I believe what Nietzsche is saying is that Europe has slipped into the slave morality because there is no fear and therefore no reason to grow greater (44). The slave morality is insidious and covert, residing not in the present, but in hope of the future. This removal from reality and the present is what dulls man and makes him weary and mediocre. Being “better” is simply man failing to grow by reducing the positive substance of inequality. The noble man needs a fear of the plebian man in order to justify his distinction.

    So, if any of that is correct, does this resonate with me? Well, Nietzsche is very disorienting.

    I believe that there are enough forces of fear at work in this culture that sustains mans self confidence and causes man to rise above and react and grow in their midst. Mass culture in itself a force that provides man a means to rise above and justify man.
    I also believe that our society has almost eliminated the need for fear, because we live in a (semi) functional democratic nation. This might cause man to slip into a weary nihilistic state. Specifically, because we live in a democratic nation, there is no notion of one presiding over another and therefore no fear of the plebian to base our noble valuations. This eliminates the master mentality, necessary for growth according to Nietzsche. By losing this fear we slip into a slave morality consumed with resentment towards… God? The government?

    Nietzsche makes some pretty bizarre connections. I need to think more on everything I’ve read to decide if he’s too elitist. I think he’s just challenging the traditional foundations and rocking the boat.

     

    South Park and Open Society: A Response

    An essay I recently wrote. Loved reading about Karl Popper, didn’t really like the essay.

    South Park and Open Society: A Response

                When examining a democratic society there should be ample evidence of open expression, where ideas can be examined and critiqued by the people as a whole. Professors David Curtis and Gerald Erion investigate this evidence in their essay South Park and the Open Society by presenting the controversial cartoon show South Park. South Park gained popularity in the nineties, and has since built the reputation of parading society’s most controversial topics for the public eye. Curtis and Erion provide examples of how the open examination found in South Park was intentionally designed to exercise and preserve the health of liberal democracy. To support their case and qualify the importance of an open society, the authors cite twentieth century political philosopher Karl Popper and his critique of totalitarianism, The Open Society and Its Enemies.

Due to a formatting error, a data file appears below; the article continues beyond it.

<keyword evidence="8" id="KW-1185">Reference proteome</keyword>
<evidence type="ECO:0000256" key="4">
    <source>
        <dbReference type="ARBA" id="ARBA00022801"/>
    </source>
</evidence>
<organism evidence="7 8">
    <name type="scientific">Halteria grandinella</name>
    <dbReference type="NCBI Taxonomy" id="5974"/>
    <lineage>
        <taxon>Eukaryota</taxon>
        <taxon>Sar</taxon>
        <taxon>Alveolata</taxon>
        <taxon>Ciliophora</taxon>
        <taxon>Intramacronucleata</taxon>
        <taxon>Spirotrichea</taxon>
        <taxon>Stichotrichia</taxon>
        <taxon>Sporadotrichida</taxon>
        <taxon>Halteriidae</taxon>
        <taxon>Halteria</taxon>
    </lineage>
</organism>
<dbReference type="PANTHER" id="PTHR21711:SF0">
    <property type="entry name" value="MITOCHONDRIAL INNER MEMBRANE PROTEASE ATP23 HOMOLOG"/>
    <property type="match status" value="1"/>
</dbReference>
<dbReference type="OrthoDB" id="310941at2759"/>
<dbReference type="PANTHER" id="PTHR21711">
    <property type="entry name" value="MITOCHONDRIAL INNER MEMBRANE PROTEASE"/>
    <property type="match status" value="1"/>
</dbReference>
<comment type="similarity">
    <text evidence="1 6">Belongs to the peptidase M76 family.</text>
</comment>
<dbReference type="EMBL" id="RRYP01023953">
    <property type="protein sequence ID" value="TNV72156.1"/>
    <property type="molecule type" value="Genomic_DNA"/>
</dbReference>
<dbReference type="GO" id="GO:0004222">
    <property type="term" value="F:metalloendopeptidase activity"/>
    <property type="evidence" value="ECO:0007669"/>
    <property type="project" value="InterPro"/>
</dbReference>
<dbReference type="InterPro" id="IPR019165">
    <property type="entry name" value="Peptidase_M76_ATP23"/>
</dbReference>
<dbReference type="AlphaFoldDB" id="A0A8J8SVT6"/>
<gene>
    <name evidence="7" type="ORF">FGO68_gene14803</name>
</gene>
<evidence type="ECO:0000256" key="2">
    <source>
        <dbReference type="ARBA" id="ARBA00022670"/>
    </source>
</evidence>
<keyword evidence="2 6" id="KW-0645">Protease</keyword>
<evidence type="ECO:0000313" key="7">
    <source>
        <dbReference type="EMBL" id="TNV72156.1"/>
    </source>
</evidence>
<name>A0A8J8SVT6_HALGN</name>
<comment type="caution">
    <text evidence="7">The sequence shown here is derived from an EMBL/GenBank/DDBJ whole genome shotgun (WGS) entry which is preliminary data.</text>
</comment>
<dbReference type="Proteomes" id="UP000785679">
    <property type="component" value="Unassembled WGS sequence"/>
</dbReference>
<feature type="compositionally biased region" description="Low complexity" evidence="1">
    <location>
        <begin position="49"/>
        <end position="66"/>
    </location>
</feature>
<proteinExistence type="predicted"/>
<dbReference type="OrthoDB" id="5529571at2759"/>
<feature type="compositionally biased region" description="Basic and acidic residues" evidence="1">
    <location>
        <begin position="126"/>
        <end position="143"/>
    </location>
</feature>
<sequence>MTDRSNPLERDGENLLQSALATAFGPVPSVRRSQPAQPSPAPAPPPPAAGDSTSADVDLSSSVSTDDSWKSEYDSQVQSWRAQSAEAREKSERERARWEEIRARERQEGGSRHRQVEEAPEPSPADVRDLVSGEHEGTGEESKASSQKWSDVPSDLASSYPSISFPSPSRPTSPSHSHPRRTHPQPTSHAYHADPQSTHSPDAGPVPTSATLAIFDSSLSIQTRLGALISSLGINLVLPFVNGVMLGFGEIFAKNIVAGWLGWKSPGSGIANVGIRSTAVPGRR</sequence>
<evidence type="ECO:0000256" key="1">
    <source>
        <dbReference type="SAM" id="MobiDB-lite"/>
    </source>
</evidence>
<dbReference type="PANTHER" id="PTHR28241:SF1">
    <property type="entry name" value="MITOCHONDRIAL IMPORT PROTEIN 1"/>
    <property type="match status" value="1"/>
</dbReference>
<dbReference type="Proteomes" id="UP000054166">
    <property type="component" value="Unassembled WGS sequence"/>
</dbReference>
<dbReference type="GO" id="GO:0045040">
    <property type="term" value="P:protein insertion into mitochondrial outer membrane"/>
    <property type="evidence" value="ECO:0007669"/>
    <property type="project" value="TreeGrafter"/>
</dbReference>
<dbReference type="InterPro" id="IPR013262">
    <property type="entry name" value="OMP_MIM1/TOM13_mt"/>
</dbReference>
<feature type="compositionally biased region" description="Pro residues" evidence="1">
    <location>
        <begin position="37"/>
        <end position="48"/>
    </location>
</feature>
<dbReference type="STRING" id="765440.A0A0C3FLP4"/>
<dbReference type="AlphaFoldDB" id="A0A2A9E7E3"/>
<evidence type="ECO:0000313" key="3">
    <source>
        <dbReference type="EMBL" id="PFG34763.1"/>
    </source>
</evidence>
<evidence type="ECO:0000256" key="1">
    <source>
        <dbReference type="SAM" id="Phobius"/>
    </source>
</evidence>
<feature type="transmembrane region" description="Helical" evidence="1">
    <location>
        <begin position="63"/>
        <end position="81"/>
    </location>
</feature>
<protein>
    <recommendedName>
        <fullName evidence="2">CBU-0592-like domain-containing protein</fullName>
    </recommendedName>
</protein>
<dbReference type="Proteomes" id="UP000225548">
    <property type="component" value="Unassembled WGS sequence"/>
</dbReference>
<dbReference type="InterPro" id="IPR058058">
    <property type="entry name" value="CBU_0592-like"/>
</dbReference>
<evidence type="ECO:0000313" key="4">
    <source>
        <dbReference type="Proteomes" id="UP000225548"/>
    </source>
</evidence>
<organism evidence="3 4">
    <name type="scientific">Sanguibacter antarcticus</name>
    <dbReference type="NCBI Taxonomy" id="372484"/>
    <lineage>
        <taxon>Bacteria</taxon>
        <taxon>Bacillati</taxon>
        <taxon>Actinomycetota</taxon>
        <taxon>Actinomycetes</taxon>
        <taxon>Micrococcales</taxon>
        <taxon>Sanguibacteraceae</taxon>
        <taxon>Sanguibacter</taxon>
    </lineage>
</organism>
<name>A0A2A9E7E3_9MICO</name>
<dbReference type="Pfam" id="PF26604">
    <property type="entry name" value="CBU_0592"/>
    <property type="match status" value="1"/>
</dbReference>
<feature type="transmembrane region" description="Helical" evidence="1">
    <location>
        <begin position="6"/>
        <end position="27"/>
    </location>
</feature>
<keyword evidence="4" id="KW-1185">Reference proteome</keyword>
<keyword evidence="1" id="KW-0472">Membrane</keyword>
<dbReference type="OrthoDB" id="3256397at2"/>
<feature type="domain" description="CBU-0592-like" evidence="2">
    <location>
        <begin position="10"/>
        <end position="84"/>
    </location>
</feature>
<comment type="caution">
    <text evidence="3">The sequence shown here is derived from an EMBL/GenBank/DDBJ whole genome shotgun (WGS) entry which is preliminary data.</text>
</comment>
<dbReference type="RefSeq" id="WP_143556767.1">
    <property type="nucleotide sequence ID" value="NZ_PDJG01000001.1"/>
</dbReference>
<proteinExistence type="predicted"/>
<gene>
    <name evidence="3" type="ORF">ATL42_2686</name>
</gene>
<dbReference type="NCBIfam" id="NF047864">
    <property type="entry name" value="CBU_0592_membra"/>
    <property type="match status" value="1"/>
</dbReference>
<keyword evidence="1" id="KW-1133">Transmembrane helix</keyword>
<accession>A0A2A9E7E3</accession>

In the opening paragraphs of their essay, Curtis and Erion reference media theorist Douglas Rushkoff’s position that many social criticisms are intentionally interwoven into seemingly harmless entertainment mediums and serve to illustrate the fundamental principles of democratic philosophy at work (para 1).  South Park, they instance, does this explicitly by portraying its characters as ‘overzealous political activists’. The show openly offers up caricatures of extremism on the right and left for ridicule and derision. Because South Park finds no person or subject taboo, it has been constantly targeted for censorship and cancelation. Curtis and Erion believe that the creator’s decision to allow open discussion of such extremism places them in a position safe from the extremists who threaten to shut down the show.